Friday, July 17, 2015

Against Honeymoons

My wife is seated in a beach chair. She peers over her book and sees me approaching some seals hauled up on the sand. There are only a little over a thousand of these Hawaiian monk seals in existence. When they are discovered on beaches, volunteers rope off an area around them to form a zone where they can rest undisturbed.

So my transgression of one of these knee-high boundary ropes draws the attention of everyone who has been standing at the edge of the rope watching the seals. Hauled up, they look like smooth brown boulders lying on the sand. They don’t move. All spectators, wife included, hold their breath as I continue to bear down on the group. When I get very close—just a couple of steps away—the nearest seal heaves its head back. Its nose is suddenly drawn directly upwards. It lets out a double “haauwll … haauwll” that is Jabba-like: a wheezy barking that vibrates in the air in a way that communicates girth.

My wife’s favorite part of our honeymoon is this moment: my shoulders-up posture of mortal fear, stunned sandaled foot stuck out momentarily in mid-stride; then the acrobatic leap-pivot of redirection that looks like I have bounced off of something springy. To the spectators, until then incredulous at the edge of the rope, I am pardoned. Not a rule-flouting asshole after all. Just oblivious. Or, more precisely, actually that oblivious. As it lays its head back on the ground, the seal makes a sound like the last of the water gurgling down a drain.

Then a hard, sand-scattering sniff. I retreat at a pace slowed so as not to recall prey in flight. A tall woman with short blond hair smiles at me commiseratingly as I cross back over the very bright and obvious orange rope. Maybe it has unconsciously struck some of the spectators as an image of all our trespassing on the island.

Probably there are lots of different ways to be distracted. You can be distracted because you are elsewhere, like if I had been walking on the beach but really, in my mind, I was having a conversation with my sister or something. Then there are various ways of being in a “state of distraction,” where the mind can’t get a grip on anything, e.g. kids with ADHD. Then there is the way in which I was distracted on the beach. This was different. I wasn’t thinking about anything else. I was in paradise, with no responsibilities whatsoever, but my mind was like that of someone with stage fright: attention bent back on itself, focus jammed up and cresting like the big storm-heaved Hawaiian breakers. In some sense I think I saw the seals.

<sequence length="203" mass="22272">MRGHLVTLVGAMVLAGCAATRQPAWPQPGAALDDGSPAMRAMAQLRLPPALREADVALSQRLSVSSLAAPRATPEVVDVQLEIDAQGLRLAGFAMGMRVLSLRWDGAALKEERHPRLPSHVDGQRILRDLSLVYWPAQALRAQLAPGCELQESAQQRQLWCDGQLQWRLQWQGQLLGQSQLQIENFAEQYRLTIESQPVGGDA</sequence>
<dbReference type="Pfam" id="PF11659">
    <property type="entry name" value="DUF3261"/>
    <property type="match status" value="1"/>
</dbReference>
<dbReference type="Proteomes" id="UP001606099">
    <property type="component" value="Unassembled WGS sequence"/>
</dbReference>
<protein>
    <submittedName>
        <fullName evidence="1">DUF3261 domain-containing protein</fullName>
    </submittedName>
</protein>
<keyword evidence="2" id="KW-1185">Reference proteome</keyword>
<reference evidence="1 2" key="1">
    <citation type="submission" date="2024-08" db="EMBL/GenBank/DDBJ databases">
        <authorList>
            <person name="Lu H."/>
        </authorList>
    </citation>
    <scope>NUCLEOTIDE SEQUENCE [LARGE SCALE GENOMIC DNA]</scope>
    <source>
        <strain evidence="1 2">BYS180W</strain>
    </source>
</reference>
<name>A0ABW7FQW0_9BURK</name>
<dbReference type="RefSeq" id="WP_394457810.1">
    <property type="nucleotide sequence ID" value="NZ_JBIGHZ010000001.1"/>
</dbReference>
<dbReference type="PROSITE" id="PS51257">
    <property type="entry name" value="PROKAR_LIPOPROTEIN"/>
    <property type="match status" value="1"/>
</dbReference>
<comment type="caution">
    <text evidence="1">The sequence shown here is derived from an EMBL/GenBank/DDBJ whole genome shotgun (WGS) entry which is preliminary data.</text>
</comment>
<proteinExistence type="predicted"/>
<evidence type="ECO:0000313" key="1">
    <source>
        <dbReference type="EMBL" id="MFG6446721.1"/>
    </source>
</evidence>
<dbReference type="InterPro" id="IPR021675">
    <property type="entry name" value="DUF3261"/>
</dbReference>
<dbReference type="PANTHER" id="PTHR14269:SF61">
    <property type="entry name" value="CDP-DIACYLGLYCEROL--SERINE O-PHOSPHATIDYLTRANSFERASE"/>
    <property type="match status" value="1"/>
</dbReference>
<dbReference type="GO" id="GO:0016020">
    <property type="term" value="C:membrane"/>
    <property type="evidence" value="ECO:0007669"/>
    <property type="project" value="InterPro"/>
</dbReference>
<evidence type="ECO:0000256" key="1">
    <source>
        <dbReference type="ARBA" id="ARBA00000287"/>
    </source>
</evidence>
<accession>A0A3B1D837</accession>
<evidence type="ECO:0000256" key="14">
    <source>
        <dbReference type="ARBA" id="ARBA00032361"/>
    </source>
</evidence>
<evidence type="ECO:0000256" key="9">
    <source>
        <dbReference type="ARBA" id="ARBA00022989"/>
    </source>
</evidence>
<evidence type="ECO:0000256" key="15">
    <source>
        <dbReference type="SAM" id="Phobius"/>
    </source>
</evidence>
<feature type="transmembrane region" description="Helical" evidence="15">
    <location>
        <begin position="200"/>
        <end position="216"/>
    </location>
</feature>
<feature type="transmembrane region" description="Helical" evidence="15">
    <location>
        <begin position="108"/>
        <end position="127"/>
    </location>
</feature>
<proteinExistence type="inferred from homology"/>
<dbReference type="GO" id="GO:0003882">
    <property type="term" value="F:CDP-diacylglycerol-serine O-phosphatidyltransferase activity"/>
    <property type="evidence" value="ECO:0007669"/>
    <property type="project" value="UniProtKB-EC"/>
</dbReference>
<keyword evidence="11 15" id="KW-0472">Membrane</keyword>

I was on my honeymoon. The strange and tricky thing about a honeymoon is that even while it’s happening, it’s already lived as a story. We sit inside it saying, “We will have been here.” (...)

In the twentieth century the honeymoon was for intimacy and initiation. In the last couple of generations, it lost this more direct function. Now intimacy and initiation take place in the first months of, as we put it in our maximally understated and sweetly simple way, “being with” someone.

What happens when the honeymoon loses its function? Does it just become a vacation with a special name? That’s basically how I approached it (not really thinking one thing or another about it). I thought it was a good excuse to go somewhere warm in December. We were, as everyone else we know is, exhausted. I vaguely figured that if twenty-first-century honeymooners don’t fall into each other’s arms anymore, well, then they collapse on the bed side by side. It sounded nice. But my experience was that that’s not quite the honeymoon’s mood either. Instead the honeymoon has gone the way of weddings and a lot of other traditional things: what was once performative becomes commemorative.

by Charles Comey, The Point | Read more:
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